Adventures In Sexbot!

The next generation of interactive sex robot will be available starting next year. New tech includes warm skin and warm sex organs. And it’s scaring the crap out of us.

There’s already a website about the campaign against sex robots, ( There’s an international meeting taking place in London promoting and exploring the problems and benefits of sex and love with robots.

We’re so worried that over and over articles go up saying “Holy crap sexbots!”

What is it that we are we afraid of?

We fear men will prefer loving a robot, who is never in a bad mood. A sex robot is always up for anything. How will this affect men’s relationships with real women? What if a sex robot makes men forget about consent– a sex robot has no boundaries and doesn’t say no.

And the proposed user is universally male- just as the existing sex doll market is aimed at straight men. There are male dolls for gay customers, but the sex doll market is small for straight women.

We’re afraid that sex with a perfect, endlessly servile, sexy robot will replace sex between humans, reducing our birth rate.

What happens when our expensive sex robots go out of date? Imagine how embarrassing it’ll be when your friend’s robot can speak in four languages and your robot can only moan and point at stuff!

We fear the end of human intimacy, that men will fall in love with sex robots. We’re afraid that men will become addicted, filling their days and nights with computer games and dirty robots. We’ll be a world of single people, men at home with their sex robots, and women making increasingly intricate Pinterest pages.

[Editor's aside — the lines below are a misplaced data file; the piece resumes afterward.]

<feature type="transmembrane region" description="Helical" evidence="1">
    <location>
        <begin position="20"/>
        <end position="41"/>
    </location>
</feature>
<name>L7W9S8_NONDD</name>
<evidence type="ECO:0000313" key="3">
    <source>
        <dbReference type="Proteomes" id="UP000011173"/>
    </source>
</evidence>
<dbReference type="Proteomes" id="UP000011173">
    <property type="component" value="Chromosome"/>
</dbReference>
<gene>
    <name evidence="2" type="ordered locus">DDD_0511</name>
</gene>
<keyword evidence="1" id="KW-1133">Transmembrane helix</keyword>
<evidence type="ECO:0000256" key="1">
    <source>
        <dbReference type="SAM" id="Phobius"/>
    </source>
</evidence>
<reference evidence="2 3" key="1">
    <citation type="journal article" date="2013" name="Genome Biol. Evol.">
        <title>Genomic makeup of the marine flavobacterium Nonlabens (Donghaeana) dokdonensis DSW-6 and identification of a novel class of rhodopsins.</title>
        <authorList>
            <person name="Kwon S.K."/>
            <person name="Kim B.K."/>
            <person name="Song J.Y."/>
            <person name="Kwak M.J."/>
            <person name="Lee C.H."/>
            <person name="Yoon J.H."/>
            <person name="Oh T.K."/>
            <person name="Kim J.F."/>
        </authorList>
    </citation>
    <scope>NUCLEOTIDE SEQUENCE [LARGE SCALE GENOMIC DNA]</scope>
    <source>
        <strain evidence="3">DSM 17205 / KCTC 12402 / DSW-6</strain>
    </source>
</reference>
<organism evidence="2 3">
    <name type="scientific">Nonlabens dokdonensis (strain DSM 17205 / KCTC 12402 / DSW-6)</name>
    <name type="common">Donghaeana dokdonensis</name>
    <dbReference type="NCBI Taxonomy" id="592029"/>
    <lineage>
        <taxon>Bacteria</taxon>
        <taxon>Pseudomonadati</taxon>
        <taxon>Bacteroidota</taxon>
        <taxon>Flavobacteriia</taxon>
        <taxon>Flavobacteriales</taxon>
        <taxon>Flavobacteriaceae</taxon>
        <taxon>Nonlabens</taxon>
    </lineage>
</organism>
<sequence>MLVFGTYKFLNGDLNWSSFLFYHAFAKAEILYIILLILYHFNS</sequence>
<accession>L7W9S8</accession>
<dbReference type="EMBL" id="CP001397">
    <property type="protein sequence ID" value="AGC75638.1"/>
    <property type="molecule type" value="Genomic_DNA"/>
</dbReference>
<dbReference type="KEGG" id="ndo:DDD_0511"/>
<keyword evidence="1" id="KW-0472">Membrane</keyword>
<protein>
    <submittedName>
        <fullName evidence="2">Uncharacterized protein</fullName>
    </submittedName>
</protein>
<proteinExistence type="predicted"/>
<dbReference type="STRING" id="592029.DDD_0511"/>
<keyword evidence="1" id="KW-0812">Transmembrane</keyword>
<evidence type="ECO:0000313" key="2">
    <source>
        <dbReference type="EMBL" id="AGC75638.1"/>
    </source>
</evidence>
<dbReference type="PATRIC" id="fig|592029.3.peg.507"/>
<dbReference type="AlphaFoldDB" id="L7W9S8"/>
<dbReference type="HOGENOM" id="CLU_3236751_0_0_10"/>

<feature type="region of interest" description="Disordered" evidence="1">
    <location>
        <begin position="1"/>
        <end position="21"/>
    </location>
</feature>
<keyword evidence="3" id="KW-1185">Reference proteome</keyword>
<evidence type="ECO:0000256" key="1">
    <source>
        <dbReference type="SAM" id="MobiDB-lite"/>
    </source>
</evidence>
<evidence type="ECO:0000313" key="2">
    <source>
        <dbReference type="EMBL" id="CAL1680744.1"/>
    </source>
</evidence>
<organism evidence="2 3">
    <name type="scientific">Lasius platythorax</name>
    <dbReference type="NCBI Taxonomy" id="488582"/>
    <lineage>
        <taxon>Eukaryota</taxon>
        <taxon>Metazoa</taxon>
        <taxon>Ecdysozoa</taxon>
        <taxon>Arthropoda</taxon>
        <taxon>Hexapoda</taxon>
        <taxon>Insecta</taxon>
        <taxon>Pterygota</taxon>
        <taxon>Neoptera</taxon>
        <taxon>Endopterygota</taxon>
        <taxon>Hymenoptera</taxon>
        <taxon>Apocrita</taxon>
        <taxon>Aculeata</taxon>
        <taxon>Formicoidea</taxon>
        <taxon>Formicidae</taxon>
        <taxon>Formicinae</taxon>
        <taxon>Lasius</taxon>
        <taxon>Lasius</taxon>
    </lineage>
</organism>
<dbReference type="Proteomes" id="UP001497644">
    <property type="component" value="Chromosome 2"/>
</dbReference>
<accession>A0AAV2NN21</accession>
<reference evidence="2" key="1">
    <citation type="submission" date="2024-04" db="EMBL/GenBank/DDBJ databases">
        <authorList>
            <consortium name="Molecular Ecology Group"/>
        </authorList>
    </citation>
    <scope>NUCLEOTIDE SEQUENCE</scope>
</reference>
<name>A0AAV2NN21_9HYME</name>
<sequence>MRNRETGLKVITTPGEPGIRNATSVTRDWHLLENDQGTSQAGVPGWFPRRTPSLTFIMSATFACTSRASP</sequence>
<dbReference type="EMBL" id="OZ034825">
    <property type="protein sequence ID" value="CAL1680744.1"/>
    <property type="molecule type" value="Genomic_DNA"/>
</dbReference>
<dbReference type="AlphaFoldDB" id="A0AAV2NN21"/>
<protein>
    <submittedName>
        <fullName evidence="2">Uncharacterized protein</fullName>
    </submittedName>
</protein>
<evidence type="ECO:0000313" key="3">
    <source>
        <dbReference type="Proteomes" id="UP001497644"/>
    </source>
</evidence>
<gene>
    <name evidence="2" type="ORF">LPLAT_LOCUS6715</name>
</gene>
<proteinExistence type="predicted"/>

Women could be jealous of sex robots, who don’t gain weight or sweat or have body hair, unless you have requested some on the form.

The fact is, technology has always been scary in the bedroom.

Vibrators were originally developed as an easy way for doctors to give women orgasms as treatment for “hysteria”. Hysteria was medical talk for women being stressed out by life without the release of orgasms, because their spouses didn’t believe women could have them. The vibrator has existed since the 19th century, and men still regard them with suspicion, worried that women prefer them to sex with a partner.

I think sex robots will be much the same- no matter how good they get, they won’t be the same as sex with a person. When we say people are “in love” with their sex robots, that’s a fallacy.

They may enjoy their experience, but it’s not love. I like my vibrator, but it’s a tool. I don’t connect with it. Even if it was attached to a Hugh Jackman RealDoll, I wouldn’t love it. I don’t care if silicon Hugh Jackman has an orgasm or experiences pleasure. I can’t connect or bond with him, and that’s a big part of having sex with another person.  There is no eye contact with the Hugh Jackman RealDoll, who also doesn’t exist, because I just made him up.  The smell of another person, the feel of their touch, the look in their eyes, the condition of being desired by another person– these won’t be replaced.

When we examine these fears, we can say: there will be men who are so challenged and frustrated with human relationships that they will only interact with sex robots. But they will always be a minority.

Sex robots could be a practical comfort on long trips, during space exploration, during breakups or between relationships. To say that all men want from relationships is subordinate sex is to grossly oversimplify what relationships are. To believe that sex equals love is childish. Having a realistic sex robot doesn’t stave off loneliness. Like legalized weed won’t make for a world of marijuana abuse, sex robots will only add to the human sexual experience, not replace it.

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